The Facebook Brand Page has become de rigueur for virtually all brands today. Every brand seems to have one, irrespective of category or target audience – small business, CPG, large multinationals, service brands, entertainment brands (including movie titles & TV shows) to name a few. What’s more, most brand owners would be satisfied with the results of the brand pages – there seems to be a lot of fan interaction and measurable results. And a diverse set of brands use Facebook – global brands, local brands, brands with global repute, little-known local businesses and so on. While some of these pages thrive on apps, games and contests most depend on plain old posts for ‘fan engagement’. These posts seem to have a set pattern or topics (at least those from India): Monday morning blues, TGIF, occasion based posts, product news, interactive posts on brand, congratulatory posts on sports & other celebrities, comments on current affairs to name a few. And these posts are wildly popular going by the measure of ‘likes, ‘comments’ and ‘shares’. What’s surprised me is that most of these posts have nothing to do with the brand’s core message or proposition. Some posts are downright moronic, yet they receive a lot of comments & likes. What drives these interactions? What are the implications of Facebook brand pages? Herewith some random thoughts:
What drives Facebook fan engagement?
I am not referring to the techniques behind garnering Facebook fan engagement. I am just doing some loud thinking on why even inane or unrelated posts from brands get fan reactions in high numbers. In my view, Facebook is the first platform made available to a large number of Indians outside the metros which has made posting an opinion or expressing an emotion easy, accessible and free. The ‘like button’ is a simple expression of interest. Combined with share button, which is equally easy to operate it gives a lot of us ‘voice’. It is a way of communicating one’s intent and in a way contributing. With Facebook available across so many mobile devices, accessing content is that much more easier. What’s more it’s free. Given these factors, a lot of Indians have become bold enough to express their views in the online space. It is a novel experience for a majority of them and given the easy commenting system it gives them a place in the sun. Their comments and likes are seen by many (including strangers) and shared. And then there’s the affinity factor. Witness the comments on Hindi film portals or brand pages of Hindi films on Facebook- an image from a film or that of an actress will have several men commenting directly to the actress in question. A picture of Salman Khan from ‘Ek Tha Tiger’ on the FB page will have several fans addressing him as ‘Sallu Bhai’. It is as if he is conversing with him or her (or so I assume). Just a couple of years ago, all that a Salman fan could have done was to whistle during the movie screening. Today he can see pictures of fan parties of a movie on its FB page, where he could be tagged.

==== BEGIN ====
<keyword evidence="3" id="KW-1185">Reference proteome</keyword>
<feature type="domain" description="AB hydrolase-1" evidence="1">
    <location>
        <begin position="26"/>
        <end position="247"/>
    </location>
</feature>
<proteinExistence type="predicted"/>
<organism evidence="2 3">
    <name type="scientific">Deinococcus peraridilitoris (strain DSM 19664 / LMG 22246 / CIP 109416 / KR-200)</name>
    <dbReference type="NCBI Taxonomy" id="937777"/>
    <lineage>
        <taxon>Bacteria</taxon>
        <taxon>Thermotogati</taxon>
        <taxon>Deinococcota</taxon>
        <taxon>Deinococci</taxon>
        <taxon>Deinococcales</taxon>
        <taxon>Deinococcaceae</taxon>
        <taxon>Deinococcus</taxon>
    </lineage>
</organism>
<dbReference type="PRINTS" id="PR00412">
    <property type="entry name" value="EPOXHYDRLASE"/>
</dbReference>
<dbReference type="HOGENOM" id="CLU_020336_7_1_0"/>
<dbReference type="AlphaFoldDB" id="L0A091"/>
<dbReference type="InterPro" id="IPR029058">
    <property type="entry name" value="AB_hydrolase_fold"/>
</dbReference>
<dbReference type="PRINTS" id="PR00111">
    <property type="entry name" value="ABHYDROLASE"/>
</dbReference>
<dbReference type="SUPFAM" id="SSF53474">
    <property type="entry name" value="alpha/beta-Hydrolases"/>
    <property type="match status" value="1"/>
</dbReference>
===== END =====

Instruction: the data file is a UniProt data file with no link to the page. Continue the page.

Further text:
With brands too there is a similarity. A well-known brand whose packaging & advertising were the only points of interaction (aside from usage, of course!) with a consumer today can ask a Facebook fan for his opinion on various topics related to the brand: future packaging changes, product flavours and so on. It’s as if the fan has a direct role to play in the fate of the brand. Combined with techniques like rewarding Top Fans, these make the fans feel a lot more closer to the brand. And in this milieu and context if the brand posts something arbitrary, totally unrelated it still gets a thumbs up from the fans.